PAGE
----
The next generation Toyota Kluger looks more station wagon than SUV

The next generation Toyota Kluger looks more station wagon than SUV

It’s still a fair way off in Australia, but the third-generation Toyota Kluger is an important vehicle in Australia so we thought we would bring you preliminary information on the mid-size SUV. We attended the world premiere of the Toyota Highlander (as the Kluger is known in the USA) at the New York Auto Show, and liked what we saw.

Like many of the latest crossover SUVs, the new Toyota Kluger is no longer styled as though it’s aimed a the tough off-road buyer, rather it has the looks of a stylish station wagon. The great majority of SUV buyers are no longer dreaming of one day crossing the Simpson Desert, but want a practical wagon to cart kids, groceries, dogs … whatever.

Kluger comes with a trapezoidal grille that’s obviously a close cousin of the unit fitted to the latest Lexus range of vehicles. It has large swept back headlamps, and a neat rump. To our eyes it looks particularly good in the side view thanks to sculpted door panels.

2014 Toyota Highlander LimitedJust as importantly, new Kluger has improved aerodynamics. Better air penetration makes it possible to reduce fuel consumption, and is also a major factor in quieter running.

Toyota Kluger is longer and slightly wider than before and from our brief sit inside it certainly has a spacious feel. Forward-side visibility has been improved by changing the shape of the front A-pillars.

The rear-quarter glass has been increased in size compared to the outgoing model to improve the view for the junior occupants of the back seat. The new design gives easier access to the third row seats.

2014 Toyota Highlander LimitedLuggage space behind the third-row seats has also been increased.

Toyota has made a strong push on refinement, with the new Kluger’s interior featuring premium materials and fittings including a soft-touch instrument panel.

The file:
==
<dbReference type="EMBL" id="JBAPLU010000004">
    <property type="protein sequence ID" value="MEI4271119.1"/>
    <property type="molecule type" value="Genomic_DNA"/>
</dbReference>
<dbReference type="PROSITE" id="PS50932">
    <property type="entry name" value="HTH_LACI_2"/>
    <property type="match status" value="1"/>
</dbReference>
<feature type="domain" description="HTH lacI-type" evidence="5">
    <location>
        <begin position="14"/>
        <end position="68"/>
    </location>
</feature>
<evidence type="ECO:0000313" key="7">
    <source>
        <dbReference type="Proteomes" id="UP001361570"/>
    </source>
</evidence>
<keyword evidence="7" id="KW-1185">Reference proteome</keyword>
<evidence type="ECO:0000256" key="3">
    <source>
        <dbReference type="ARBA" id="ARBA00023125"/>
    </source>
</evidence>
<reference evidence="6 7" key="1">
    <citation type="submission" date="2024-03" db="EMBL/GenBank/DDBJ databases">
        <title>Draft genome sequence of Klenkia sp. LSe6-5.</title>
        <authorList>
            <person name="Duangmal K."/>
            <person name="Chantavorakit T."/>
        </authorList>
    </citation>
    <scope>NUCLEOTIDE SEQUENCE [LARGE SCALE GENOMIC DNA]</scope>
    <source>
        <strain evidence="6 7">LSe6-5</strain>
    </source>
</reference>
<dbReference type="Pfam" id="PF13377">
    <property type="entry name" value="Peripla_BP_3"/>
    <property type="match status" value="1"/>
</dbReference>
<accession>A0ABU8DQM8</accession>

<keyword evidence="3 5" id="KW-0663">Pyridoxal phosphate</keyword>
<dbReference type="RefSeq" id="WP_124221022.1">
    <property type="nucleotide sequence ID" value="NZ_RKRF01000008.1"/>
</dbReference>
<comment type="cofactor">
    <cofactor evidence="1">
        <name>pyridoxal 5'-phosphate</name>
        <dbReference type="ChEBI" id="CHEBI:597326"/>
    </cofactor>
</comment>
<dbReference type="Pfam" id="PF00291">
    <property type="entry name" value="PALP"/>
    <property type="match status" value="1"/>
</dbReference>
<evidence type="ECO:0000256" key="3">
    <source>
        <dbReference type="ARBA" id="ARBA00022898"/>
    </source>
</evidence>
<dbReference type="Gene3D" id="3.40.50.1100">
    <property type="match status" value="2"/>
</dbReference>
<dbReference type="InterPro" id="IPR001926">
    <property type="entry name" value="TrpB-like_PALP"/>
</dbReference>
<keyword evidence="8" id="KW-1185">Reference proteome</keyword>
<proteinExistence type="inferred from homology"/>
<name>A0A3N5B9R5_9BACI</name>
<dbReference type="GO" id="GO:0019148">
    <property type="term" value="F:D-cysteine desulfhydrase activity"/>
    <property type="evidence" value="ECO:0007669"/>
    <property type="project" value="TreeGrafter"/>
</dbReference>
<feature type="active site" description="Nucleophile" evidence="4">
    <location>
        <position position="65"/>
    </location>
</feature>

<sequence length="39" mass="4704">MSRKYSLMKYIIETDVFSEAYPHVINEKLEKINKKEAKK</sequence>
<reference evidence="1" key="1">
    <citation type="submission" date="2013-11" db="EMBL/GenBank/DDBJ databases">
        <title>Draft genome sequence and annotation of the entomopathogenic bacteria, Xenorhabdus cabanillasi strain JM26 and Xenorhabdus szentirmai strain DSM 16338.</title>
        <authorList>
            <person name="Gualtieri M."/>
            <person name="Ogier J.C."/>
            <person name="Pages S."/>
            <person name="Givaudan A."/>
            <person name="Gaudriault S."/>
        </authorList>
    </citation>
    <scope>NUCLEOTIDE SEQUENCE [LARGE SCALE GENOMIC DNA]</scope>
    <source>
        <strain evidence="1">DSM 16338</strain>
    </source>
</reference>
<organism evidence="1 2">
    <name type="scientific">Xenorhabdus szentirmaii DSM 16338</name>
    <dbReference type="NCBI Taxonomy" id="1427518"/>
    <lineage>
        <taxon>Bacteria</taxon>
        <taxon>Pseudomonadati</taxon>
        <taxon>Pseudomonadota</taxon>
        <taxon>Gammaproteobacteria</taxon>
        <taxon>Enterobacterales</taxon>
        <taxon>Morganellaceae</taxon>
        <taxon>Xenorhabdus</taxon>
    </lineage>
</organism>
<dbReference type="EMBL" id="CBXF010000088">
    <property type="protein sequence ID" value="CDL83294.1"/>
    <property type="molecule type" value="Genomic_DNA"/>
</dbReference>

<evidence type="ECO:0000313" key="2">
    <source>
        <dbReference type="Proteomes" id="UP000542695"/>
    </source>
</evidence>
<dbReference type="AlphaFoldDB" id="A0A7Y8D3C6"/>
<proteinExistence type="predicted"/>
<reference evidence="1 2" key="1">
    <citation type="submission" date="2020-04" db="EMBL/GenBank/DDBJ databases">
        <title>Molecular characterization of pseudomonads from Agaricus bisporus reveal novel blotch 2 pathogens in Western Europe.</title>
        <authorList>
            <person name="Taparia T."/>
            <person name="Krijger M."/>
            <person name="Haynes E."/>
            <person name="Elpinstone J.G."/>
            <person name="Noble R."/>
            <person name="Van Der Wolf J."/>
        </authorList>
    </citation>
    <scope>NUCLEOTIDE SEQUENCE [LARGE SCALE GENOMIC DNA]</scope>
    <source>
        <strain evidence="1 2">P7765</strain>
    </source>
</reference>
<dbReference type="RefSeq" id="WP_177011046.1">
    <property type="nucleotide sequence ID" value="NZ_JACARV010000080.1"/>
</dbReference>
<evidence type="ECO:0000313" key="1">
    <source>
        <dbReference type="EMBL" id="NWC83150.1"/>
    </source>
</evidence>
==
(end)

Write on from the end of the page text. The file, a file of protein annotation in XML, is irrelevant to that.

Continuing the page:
New Toyota Kluger will be sold in Australia with a 3.5-litre V6 engine. We are assured that fuel efficiency has been improved, not only due to modifications to the engine, but also by the fitment of a new design of six-speed, electronically controlled automatic transmission.

Toyota hasn’t completely given up on Kluger’s off-road credentials. It will be able to run well on unsealed surfaces thanks to an efficient Dynamic Torque Control All-Wheel Drive system. This uses information from various sensors (speed, steering angle and speed, throttle angle and yaw rate) to automatically govern the transmission of torque to the rear wheels, as required.

Toyota Australia is still being non-committal on the importation of the new Kluger to Australia, simply saying we will see it “in the first half of next year.” Interestingly, our Klugers will be built in the USA rather than Japan.

About Ewan Kennedy

Ewan Kennedy, a long-time car enthusiast, was Technical Research Librarian with the NRMA from 1970 until 1985. He worked part-time as a freelance motoring journalist from 1977 until 1985, when he took a full-time position as Technical Editor with Modern Motor magazine. Late in 1987 he left to set up a full-time business as a freelance motoring journalist. Ewan is an associate member of the Society of Automotive Engineers - International. An economy driving expert, he set the Guinness World Record for the greatest distance travelled in a standard road vehicle on a single fuel fill. He lists his hobbies as stage acting, travelling, boating and reading.
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